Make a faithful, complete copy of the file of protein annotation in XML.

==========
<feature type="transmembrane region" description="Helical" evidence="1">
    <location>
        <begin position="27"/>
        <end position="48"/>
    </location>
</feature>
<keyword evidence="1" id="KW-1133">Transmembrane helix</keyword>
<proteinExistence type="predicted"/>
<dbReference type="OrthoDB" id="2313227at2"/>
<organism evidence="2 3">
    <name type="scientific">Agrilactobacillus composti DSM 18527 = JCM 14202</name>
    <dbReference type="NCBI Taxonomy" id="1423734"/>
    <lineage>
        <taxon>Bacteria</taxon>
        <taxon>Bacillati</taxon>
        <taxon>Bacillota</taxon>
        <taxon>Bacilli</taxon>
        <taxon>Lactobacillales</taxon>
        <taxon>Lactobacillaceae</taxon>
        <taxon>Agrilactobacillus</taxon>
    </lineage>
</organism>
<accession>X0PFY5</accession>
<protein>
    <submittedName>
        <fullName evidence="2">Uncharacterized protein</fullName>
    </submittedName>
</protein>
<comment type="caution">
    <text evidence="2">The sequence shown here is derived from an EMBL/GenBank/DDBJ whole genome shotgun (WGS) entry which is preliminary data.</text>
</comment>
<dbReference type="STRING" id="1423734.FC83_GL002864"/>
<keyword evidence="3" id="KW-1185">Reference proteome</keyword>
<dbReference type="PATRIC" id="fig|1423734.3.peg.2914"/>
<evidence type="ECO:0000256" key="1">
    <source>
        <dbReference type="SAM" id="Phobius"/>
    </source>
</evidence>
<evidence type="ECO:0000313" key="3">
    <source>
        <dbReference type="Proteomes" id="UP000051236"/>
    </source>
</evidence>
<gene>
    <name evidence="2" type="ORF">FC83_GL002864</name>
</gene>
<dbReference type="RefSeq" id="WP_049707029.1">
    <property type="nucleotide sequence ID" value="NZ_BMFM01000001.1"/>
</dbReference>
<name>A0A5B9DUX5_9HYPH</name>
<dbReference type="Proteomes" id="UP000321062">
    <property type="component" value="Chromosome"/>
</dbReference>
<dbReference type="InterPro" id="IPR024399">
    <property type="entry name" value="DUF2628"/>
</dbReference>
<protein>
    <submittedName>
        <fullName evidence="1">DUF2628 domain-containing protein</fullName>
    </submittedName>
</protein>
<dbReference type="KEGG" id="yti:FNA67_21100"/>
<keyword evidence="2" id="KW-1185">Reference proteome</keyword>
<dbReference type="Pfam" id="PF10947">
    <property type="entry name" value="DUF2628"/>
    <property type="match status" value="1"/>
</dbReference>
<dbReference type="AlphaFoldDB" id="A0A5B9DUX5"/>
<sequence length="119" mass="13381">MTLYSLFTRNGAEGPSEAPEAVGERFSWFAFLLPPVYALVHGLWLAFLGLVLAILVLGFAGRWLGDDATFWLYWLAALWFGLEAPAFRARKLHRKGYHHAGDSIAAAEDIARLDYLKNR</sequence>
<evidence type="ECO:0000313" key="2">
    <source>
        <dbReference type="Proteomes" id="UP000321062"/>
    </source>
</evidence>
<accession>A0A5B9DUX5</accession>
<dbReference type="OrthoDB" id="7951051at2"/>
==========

<feature type="transmembrane region" description="Helical" evidence="1">
    <location>
        <begin position="27"/>
        <end position="48"/>
    </location>
</feature>
<keyword evidence="1" id="KW-1133">Transmembrane helix</keyword>
<proteinExistence type="predicted"/>
<dbReference type="OrthoDB" id="2313227at2"/>
<organism evidence="2 3">
    <name type="scientific">Agrilactobacillus composti DSM 18527 = JCM 14202</name>
    <dbReference type="NCBI Taxonomy" id="1423734"/>
    <lineage>
        <taxon>Bacteria</taxon>
        <taxon>Bacillati</taxon>
        <taxon>Bacillota</taxon>
        <taxon>Bacilli</taxon>
        <taxon>Lactobacillales</taxon>
        <taxon>Lactobacillaceae</taxon>
        <taxon>Agrilactobacillus</taxon>
    </lineage>
</organism>
<accession>X0PFY5</accession>
<protein>
    <submittedName>
        <fullName evidence="2">Uncharacterized protein</fullName>
    </submittedName>
</protein>
<comment type="caution">
    <text evidence="2">The sequence shown here is derived from an EMBL/GenBank/DDBJ whole genome shotgun (WGS) entry which is preliminary data.</text>
</comment>
<dbReference type="STRING" id="1423734.FC83_GL002864"/>
<keyword evidence="3" id="KW-1185">Reference proteome</keyword>
<dbReference type="PATRIC" id="fig|1423734.3.peg.2914"/>
<evidence type="ECO:0000256" key="1">
    <source>
        <dbReference type="SAM" id="Phobius"/>
    </source>
</evidence>
<evidence type="ECO:0000313" key="3">
    <source>
        <dbReference type="Proteomes" id="UP000051236"/>
    </source>
</evidence>
<gene>
    <name evidence="2" type="ORF">FC83_GL002864</name>
</gene>
<dbReference type="RefSeq" id="WP_049707029.1">
    <property type="nucleotide sequence ID" value="NZ_BMFM01000001.1"/>
</dbReference>
<name>A0A5B9DUX5_9HYPH</name>
<dbReference type="Proteomes" id="UP000321062">
    <property type="component" value="Chromosome"/>
</dbReference>
<dbReference type="InterPro" id="IPR024399">
    <property type="entry name" value="DUF2628"/>
</dbReference>
<protein>
    <submittedName>
        <fullName evidence="1">DUF2628 domain-containing protein</fullName>
    </submittedName>
</protein>
<dbReference type="KEGG" id="yti:FNA67_21100"/>
<keyword evidence="2" id="KW-1185">Reference proteome</keyword>
<dbReference type="Pfam" id="PF10947">
    <property type="entry name" value="DUF2628"/>
    <property type="match status" value="1"/>
</dbReference>
<dbReference type="AlphaFoldDB" id="A0A5B9DUX5"/>
<sequence length="119" mass="13381">MTLYSLFTRNGAEGPSEAPEAVGERFSWFAFLLPPVYALVHGLWLAFLGLVLAILVLGFAGRWLGDDATFWLYWLAALWFGLEAPAFRARKLHRKGYHHAGDSIAAAEDIARLDYLKNR</sequence>
<evidence type="ECO:0000313" key="2">
    <source>
        <dbReference type="Proteomes" id="UP000321062"/>
    </source>
</evidence>
<accession>A0A5B9DUX5</accession>
<dbReference type="OrthoDB" id="7951051at2"/>